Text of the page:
Subtitles for learning

BookBox believes that a book is a reading experience that can travel in print and other audio-visual media

Dharani Thangavelu
Updated22 Jun 2016
Brij Kothari, CEO and founder of Puducherry-based BookBox.<br />
Brij Kothari, CEO and founder of Puducherry-based BookBox.

Chennai: Do you remember watching Chitrahaar or Rangoli on Doordarshan with Hindi subtitles of the song’s lyrics displayed on your TV screen? The subtitles in the same language as that of the programme, coined as the same-language subtitling (SLS) feature, was conceived by Brij Kothari in 1996 while he was associate professor at the Indian Institute of Management, Ahmedabad (IIM-A). And that, in fact, led to the founding of BookBox in 2004.

“Can the reading experience get converted on TV and mobile phones?” This question led Kothari and others to start BookBox, a social venture producing content in the form of animated stories (AniBooks) for children, with the SLS feature, which are later offered on other digital platforms.

Though BookBox stories are primarily focused on reading skills’ development and language learning for all children; they also contain several features that help children with special needs—dyslexic, autistic and hearing impaired children. “When sufficient content has been created, BookBox will create TV programmes from AniBooks to feed both, the demand for literacy and language learning. TV is where BookBox’s benefit will be achieved, without compromising the need to make a sustainable profit,” says Kothari, CEO and founder of Puducherry-based BookBox.

BookBox has been nominated for the Digital Empowerment Foundation’s mBillionth awards 2016.

Previous chapter

Kothari grew up in Puducherry, studied at the Sri Aurobindo International Centre of Education (SAICE) and later went to Indian Institute of Technology, Kanpur (IIT-K). The idea of using SLS for mass literacy was first conceived and researched in 1996 at IIM-A by Kothari, who holds a doctorate from Cornell University, with a specialization in education and development communication.

BookBox was born as a result of a student-driven competition, Social e-Challenge, at Stanford University. Kothari, who is an adjunct faculty at IIM-A (from 2004 to present), implemented the SLS through PlanetRead, a not-for-profit organization. Former US president Bill Clinton once called SLS, a “small thing that has a staggering impact on people’s lives.”

BookBox focuses on two simple things: children like to watch cartoons and a viewer who watches video content with subtitles, will try to read along inescapably and automatically, assuming a passing familiarity with the script. “Subtitled animation is, therefore, more than entertainment. Reading skills are subconsciously reinforced as part of entertainment,” says Kothari.

BookBox has so far produced around 50 AniBooks in over 40 languages and aims to create sufficient content to eventually launch TV programmes.


According to Kothari, the main challenge is the non-availability of good Internet connectivity in rural areas. He adds that this is slowly changing and there are many groups doing interesting work in this area to develop Internet infrastructure.

A study by market researcher Nielsen found that only a quarter of Indian children become good readers at school. When exposed to just 30 minutes of subtitled film songs a week, that proportion doubles.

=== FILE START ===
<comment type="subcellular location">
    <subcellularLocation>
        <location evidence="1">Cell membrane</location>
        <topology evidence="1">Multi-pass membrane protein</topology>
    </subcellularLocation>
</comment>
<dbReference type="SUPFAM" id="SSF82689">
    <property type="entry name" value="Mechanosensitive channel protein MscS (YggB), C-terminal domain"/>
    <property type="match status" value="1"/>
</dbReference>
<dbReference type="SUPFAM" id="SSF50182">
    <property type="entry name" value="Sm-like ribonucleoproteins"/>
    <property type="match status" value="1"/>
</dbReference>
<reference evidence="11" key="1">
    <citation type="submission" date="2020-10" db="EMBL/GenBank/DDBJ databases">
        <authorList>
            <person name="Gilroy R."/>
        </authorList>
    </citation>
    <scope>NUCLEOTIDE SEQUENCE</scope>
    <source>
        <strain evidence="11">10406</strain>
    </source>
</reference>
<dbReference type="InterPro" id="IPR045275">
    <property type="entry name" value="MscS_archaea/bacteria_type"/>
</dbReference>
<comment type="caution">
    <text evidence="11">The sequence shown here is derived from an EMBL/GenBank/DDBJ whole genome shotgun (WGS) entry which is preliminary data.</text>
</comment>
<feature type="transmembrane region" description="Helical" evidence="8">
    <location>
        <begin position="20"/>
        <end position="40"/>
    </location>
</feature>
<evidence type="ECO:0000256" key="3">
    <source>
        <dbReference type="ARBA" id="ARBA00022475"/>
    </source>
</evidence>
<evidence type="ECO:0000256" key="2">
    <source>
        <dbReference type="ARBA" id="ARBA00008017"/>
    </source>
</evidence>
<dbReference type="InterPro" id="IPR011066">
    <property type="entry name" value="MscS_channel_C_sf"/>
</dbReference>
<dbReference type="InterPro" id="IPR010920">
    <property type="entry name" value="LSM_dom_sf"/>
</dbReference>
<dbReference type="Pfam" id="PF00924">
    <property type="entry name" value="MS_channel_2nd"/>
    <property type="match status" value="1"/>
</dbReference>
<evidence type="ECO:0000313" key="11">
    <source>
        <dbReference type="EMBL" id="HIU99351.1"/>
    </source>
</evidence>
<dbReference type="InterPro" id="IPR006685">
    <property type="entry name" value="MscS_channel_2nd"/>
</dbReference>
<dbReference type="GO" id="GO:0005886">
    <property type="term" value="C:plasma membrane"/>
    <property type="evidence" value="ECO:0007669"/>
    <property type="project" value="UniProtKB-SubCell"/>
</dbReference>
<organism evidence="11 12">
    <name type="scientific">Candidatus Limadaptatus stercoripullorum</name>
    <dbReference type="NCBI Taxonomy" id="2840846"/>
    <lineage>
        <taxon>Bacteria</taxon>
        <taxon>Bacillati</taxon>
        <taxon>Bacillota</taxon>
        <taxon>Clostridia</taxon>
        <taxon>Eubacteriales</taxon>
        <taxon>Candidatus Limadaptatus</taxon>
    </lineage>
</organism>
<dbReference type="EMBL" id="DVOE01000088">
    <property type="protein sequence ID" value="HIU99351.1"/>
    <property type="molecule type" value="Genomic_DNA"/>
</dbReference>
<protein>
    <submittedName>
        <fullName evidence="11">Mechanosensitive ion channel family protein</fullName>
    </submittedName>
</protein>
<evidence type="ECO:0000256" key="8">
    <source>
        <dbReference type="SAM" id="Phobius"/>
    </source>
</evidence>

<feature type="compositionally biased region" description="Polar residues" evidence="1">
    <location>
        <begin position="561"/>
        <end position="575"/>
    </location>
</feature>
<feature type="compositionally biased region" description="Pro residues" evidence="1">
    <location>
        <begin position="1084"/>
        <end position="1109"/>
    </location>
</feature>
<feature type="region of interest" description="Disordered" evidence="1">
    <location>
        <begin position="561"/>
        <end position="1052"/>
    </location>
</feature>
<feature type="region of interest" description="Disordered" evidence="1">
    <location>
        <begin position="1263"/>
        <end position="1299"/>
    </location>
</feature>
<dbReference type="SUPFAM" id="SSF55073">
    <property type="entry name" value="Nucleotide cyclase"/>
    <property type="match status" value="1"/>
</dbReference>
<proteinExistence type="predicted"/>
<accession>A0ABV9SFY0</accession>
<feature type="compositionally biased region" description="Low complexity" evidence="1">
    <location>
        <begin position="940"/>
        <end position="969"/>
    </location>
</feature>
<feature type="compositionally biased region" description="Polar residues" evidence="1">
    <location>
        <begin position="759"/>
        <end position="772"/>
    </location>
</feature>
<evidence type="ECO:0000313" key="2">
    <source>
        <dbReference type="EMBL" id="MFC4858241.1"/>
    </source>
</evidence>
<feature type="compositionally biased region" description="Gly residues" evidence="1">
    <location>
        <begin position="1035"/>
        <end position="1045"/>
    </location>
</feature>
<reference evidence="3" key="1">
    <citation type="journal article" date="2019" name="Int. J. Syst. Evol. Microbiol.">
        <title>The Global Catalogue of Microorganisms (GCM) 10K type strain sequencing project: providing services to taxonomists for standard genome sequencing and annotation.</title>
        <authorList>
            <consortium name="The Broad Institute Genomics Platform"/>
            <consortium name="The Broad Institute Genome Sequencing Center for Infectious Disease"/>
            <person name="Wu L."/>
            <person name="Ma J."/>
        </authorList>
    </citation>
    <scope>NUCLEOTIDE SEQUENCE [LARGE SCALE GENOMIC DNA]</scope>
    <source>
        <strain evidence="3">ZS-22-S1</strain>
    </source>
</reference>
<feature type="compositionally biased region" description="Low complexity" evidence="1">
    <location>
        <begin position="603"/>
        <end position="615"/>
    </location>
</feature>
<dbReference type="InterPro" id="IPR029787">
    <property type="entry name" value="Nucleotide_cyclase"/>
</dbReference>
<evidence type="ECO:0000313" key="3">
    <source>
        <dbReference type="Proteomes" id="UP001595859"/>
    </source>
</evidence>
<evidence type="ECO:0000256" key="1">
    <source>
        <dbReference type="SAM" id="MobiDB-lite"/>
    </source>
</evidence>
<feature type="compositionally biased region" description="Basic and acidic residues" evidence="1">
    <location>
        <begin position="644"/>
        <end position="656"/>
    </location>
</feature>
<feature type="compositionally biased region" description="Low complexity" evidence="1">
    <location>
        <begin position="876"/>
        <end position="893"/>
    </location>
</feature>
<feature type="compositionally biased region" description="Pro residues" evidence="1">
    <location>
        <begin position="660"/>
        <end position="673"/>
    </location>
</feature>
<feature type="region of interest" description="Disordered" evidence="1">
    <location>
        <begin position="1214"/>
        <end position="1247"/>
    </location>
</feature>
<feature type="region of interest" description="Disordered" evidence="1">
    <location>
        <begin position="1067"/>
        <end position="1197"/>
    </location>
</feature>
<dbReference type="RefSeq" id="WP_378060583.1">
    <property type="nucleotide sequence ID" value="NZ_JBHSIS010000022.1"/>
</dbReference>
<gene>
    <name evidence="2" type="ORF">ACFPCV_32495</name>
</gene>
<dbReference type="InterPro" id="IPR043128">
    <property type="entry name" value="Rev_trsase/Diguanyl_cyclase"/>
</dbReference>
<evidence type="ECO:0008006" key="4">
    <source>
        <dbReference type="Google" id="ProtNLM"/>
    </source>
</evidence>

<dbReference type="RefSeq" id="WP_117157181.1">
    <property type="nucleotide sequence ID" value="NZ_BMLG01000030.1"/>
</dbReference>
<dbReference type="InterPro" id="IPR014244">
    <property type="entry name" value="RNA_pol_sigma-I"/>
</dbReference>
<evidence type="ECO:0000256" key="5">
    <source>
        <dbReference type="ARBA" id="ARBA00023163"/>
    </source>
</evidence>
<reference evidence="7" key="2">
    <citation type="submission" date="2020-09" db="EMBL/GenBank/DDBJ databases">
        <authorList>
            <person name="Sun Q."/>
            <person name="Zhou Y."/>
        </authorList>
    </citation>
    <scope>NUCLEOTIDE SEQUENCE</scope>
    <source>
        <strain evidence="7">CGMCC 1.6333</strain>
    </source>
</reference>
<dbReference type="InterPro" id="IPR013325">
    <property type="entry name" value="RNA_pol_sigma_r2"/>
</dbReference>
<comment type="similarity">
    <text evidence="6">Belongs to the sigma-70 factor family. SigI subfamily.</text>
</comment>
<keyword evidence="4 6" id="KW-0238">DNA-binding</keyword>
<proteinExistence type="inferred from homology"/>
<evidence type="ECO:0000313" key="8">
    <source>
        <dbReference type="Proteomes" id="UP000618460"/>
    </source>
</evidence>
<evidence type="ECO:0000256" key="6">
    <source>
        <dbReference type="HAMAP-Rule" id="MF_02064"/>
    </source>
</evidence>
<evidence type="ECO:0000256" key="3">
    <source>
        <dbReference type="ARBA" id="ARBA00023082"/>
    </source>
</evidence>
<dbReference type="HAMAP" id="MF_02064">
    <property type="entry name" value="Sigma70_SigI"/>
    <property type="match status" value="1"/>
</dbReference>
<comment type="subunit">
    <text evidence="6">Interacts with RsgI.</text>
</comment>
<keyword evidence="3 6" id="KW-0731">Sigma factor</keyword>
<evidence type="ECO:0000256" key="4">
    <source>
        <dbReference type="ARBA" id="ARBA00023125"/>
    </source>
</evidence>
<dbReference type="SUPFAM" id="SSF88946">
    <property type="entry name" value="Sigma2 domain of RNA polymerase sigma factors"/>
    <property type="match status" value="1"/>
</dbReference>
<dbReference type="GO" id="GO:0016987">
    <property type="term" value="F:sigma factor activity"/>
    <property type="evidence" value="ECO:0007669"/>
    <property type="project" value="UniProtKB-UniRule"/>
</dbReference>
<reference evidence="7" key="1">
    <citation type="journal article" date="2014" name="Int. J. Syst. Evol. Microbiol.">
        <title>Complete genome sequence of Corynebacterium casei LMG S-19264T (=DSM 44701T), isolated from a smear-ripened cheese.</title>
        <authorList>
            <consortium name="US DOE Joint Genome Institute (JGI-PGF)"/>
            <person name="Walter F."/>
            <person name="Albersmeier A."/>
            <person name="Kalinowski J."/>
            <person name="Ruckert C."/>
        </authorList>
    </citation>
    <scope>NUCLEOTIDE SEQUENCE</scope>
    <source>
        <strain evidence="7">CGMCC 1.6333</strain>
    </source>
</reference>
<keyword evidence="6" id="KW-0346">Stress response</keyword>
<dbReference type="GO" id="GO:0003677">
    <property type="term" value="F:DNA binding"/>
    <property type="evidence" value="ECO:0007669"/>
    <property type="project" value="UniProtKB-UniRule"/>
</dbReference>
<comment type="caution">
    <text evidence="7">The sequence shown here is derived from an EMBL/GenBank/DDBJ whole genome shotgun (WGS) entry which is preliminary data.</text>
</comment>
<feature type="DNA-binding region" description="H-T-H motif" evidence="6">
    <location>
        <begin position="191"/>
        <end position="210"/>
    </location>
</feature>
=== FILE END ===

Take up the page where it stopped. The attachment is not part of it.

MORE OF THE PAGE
BookBox produces stories for children in languages such as English, Spanish, Mandarin, Hindi and 21 other languages. “It couldn’t be done just through printed books. Children’s books are necessary but ultimately limited option to transport the reading experience across the geographic spread and linguistic diversity of India, in a context of economic scarcity,” says Kothari.

Also, for a variety of reasons, most children do not grow up reading, or being read to, children’s books. Many parents are not regular readers themselves. Even among reading parents, the value of every day reading to children, from infancy to school and even beyond, is not commonly known or shared, nor socially and culturally promoted. Printed children’s books are often not affordable or unavailable in one’s language. There is the challenge of production and distribution in the language of choice to families living on a very limited daily wages.

BookBox has started a project where the main goal is to integrate AniBooks into schools and lives of children in grades 1-3, or ages 6-10, to support the development of reading skills. “We will be working in select schools in Madhya Pradesh, Jharkhand, Uttar Pradesh, Rajasthan, Bihar and Chhattisgarh, in partnership with organizations that have the experience and infrastructure to distribute and deploy AniBooks on existing screens in schools and homes,” says a spokesperson of the organization.

The organization has a 20-member full-time team and has raised funding from Atlanta-based First Light Ventures, an affiliate of Gray Ghost Ventures, an investment firm which funds entrepreneurs who develop sustainable, market-based solutions for low-income customers globally.

Future plans

India now has 900 million mobile users. Only 10% or 90 million have a smartphone; telecom company Ericsson predicts that the number of smartphone users will be around 520 million by 2020. By 2017, tablets are expected to command 63% of the PC (personal computer) market.

BookBox has already launched Android and iOS apps, which give free access to users. The organisation plans to develop more such Android apps using AniBook content in the required language mix and make it available on tablets for children in early grades. They feel that with the rapid growth of smartphones and tablets, the potential for scaling up is obvious.

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